Glacier National Park is rapidly losing its namesakes.
In the past 50 years, glaciers in the park have shrunk by 39 percent on average, though some have lost as much as 85 percent of their mass.
And the U.S. Geological Survey says only 26 of the parks original 150 glaciers are large enough to actually be called glaciers.
The massive melt-off isn't too surprising. Global warming is melting glaciers the world over.
The Environmental Protection Agency says glaciers worldwide have been losing mass since at least the 1970s, but evidence suggests the melting could've started around the 1940s.
And NASA says that worldwide, glaciers shed nearly 400 billion tons of ice a year and have been doing so since at least 1994.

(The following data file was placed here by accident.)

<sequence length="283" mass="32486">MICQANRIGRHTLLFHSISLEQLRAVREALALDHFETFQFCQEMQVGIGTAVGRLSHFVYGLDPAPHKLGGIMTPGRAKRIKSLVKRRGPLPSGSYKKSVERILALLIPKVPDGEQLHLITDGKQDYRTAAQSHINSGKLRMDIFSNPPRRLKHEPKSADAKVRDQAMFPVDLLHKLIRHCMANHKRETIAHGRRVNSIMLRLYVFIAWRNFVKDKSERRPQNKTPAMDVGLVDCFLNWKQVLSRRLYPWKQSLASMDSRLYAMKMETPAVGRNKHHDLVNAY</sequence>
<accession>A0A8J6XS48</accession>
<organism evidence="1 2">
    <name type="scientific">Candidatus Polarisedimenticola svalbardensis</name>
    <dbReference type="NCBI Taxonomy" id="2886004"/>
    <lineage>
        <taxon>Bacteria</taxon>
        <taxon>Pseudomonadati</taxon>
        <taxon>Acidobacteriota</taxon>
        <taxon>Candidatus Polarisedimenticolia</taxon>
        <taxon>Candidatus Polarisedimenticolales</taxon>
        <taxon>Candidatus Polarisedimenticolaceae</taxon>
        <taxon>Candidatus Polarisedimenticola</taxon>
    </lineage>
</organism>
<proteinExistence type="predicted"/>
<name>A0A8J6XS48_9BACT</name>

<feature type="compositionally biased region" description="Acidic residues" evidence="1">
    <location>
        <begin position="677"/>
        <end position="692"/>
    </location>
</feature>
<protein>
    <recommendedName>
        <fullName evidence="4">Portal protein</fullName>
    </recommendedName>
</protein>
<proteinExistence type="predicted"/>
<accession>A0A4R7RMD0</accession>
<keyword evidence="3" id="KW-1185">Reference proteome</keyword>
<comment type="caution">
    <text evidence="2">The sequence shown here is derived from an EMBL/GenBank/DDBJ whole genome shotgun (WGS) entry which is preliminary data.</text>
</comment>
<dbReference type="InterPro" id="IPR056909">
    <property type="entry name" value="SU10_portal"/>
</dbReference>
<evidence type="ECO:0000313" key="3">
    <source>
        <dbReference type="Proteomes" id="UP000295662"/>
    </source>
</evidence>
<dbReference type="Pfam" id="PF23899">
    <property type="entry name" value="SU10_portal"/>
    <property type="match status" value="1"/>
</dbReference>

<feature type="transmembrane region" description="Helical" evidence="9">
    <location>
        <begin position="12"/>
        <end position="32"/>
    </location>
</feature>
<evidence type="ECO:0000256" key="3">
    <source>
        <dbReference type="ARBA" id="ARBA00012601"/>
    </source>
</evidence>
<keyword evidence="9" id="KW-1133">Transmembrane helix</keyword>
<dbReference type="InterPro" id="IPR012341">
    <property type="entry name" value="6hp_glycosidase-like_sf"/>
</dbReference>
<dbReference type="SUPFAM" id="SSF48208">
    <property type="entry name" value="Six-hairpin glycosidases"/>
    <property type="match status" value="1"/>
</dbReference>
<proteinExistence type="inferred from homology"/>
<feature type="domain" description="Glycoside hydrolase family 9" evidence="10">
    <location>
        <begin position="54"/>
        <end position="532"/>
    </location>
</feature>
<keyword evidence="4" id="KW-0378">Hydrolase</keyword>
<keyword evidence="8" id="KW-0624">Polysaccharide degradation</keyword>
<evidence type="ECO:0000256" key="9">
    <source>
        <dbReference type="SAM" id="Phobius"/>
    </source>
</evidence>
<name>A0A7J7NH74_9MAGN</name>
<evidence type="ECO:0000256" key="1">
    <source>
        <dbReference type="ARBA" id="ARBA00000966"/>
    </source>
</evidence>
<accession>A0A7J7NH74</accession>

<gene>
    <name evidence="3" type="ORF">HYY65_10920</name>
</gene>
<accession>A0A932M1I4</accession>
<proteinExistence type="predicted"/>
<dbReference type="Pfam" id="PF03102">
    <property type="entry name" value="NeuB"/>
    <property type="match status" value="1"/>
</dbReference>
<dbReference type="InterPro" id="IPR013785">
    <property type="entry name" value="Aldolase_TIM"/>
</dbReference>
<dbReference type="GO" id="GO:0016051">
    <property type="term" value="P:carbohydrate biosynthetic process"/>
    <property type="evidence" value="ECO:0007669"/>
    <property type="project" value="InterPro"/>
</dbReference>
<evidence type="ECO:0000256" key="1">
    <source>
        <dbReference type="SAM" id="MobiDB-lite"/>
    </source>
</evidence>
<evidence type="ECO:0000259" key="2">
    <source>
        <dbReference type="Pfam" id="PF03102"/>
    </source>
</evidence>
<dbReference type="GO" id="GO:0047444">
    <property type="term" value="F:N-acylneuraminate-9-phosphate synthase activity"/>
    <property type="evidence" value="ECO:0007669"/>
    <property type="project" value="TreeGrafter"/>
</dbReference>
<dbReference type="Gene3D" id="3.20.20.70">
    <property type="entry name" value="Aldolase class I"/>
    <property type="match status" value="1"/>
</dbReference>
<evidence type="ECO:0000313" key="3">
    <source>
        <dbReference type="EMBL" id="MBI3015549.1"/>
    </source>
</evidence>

In the last century, sea levels have gone up by an average of 6 inches because of ice melt.
But Montana is in danger of losing its glaciers faster than the rest of the world. Western Montana — where Glacier National Park is located — is warming almost twice as fast as the global average.
The glaciers in the park are thousands of years old, but if current trends continue, it could lose all of its active glaciers by 2030.